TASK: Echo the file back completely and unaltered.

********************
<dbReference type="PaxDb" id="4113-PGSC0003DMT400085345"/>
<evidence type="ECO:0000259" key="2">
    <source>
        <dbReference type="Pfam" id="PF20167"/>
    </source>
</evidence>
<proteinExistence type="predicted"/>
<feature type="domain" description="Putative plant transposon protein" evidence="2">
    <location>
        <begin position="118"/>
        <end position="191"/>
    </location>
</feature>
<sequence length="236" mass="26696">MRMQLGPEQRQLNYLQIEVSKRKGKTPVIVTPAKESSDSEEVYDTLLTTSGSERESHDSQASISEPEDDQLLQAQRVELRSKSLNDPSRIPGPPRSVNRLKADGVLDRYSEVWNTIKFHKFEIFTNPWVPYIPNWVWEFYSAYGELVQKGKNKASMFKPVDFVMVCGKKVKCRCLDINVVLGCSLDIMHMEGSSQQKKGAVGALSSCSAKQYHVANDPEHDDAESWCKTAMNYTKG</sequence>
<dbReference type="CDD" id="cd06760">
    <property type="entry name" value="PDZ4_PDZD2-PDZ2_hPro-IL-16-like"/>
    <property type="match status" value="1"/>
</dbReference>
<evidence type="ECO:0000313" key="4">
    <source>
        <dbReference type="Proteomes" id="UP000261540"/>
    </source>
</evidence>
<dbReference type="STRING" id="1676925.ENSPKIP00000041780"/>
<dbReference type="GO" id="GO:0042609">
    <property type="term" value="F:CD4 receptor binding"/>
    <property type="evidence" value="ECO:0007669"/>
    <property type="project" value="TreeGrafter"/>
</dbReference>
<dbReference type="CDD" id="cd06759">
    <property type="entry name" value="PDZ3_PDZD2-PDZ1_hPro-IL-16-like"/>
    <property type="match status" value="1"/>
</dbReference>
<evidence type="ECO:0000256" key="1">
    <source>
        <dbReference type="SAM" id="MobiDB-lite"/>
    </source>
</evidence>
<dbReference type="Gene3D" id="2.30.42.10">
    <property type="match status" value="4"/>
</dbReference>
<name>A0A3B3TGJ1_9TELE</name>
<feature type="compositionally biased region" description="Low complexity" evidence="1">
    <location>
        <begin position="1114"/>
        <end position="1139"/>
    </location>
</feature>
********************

<dbReference type="PaxDb" id="4113-PGSC0003DMT400085345"/>
<evidence type="ECO:0000259" key="2">
    <source>
        <dbReference type="Pfam" id="PF20167"/>
    </source>
</evidence>
<proteinExistence type="predicted"/>
<feature type="domain" description="Putative plant transposon protein" evidence="2">
    <location>
        <begin position="118"/>
        <end position="191"/>
    </location>
</feature>
<sequence length="236" mass="26696">MRMQLGPEQRQLNYLQIEVSKRKGKTPVIVTPAKESSDSEEVYDTLLTTSGSERESHDSQASISEPEDDQLLQAQRVELRSKSLNDPSRIPGPPRSVNRLKADGVLDRYSEVWNTIKFHKFEIFTNPWVPYIPNWVWEFYSAYGELVQKGKNKASMFKPVDFVMVCGKKVKCRCLDINVVLGCSLDIMHMEGSSQQKKGAVGALSSCSAKQYHVANDPEHDDAESWCKTAMNYTKG</sequence>
<dbReference type="CDD" id="cd06760">
    <property type="entry name" value="PDZ4_PDZD2-PDZ2_hPro-IL-16-like"/>
    <property type="match status" value="1"/>
</dbReference>
<evidence type="ECO:0000313" key="4">
    <source>
        <dbReference type="Proteomes" id="UP000261540"/>
    </source>
</evidence>
<dbReference type="STRING" id="1676925.ENSPKIP00000041780"/>
<dbReference type="GO" id="GO:0042609">
    <property type="term" value="F:CD4 receptor binding"/>
    <property type="evidence" value="ECO:0007669"/>
    <property type="project" value="TreeGrafter"/>
</dbReference>
<dbReference type="CDD" id="cd06759">
    <property type="entry name" value="PDZ3_PDZD2-PDZ1_hPro-IL-16-like"/>
    <property type="match status" value="1"/>
</dbReference>
<evidence type="ECO:0000256" key="1">
    <source>
        <dbReference type="SAM" id="MobiDB-lite"/>
    </source>
</evidence>
<dbReference type="Gene3D" id="2.30.42.10">
    <property type="match status" value="4"/>
</dbReference>
<name>A0A3B3TGJ1_9TELE</name>
<feature type="compositionally biased region" description="Low complexity" evidence="1">
    <location>
        <begin position="1114"/>
        <end position="1139"/>
    </location>
</feature>